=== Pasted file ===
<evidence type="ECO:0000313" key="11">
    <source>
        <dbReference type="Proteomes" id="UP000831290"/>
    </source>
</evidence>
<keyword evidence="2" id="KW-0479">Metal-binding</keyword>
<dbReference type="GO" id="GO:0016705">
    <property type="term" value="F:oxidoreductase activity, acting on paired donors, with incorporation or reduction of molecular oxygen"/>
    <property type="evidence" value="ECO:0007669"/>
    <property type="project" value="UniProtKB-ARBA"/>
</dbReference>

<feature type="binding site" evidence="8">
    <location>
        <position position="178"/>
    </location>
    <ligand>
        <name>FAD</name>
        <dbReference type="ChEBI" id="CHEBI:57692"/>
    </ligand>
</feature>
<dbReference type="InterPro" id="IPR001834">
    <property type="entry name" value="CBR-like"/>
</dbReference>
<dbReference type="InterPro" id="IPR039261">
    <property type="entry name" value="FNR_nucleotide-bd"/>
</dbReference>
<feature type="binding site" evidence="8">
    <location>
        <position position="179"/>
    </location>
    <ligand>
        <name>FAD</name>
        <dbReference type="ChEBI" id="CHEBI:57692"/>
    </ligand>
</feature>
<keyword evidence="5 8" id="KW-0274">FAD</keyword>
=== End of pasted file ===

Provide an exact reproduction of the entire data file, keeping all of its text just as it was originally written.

<evidence type="ECO:0000313" key="11">
    <source>
        <dbReference type="Proteomes" id="UP000831290"/>
    </source>
</evidence>
<keyword evidence="2" id="KW-0479">Metal-binding</keyword>
<dbReference type="GO" id="GO:0016705">
    <property type="term" value="F:oxidoreductase activity, acting on paired donors, with incorporation or reduction of molecular oxygen"/>
    <property type="evidence" value="ECO:0007669"/>
    <property type="project" value="UniProtKB-ARBA"/>
</dbReference>

<feature type="binding site" evidence="8">
    <location>
        <position position="178"/>
    </location>
    <ligand>
        <name>FAD</name>
        <dbReference type="ChEBI" id="CHEBI:57692"/>
    </ligand>
</feature>
<dbReference type="InterPro" id="IPR001834">
    <property type="entry name" value="CBR-like"/>
</dbReference>
<dbReference type="InterPro" id="IPR039261">
    <property type="entry name" value="FNR_nucleotide-bd"/>
</dbReference>
<feature type="binding site" evidence="8">
    <location>
        <position position="179"/>
    </location>
    <ligand>
        <name>FAD</name>
        <dbReference type="ChEBI" id="CHEBI:57692"/>
    </ligand>
</feature>
<keyword evidence="5 8" id="KW-0274">FAD</keyword>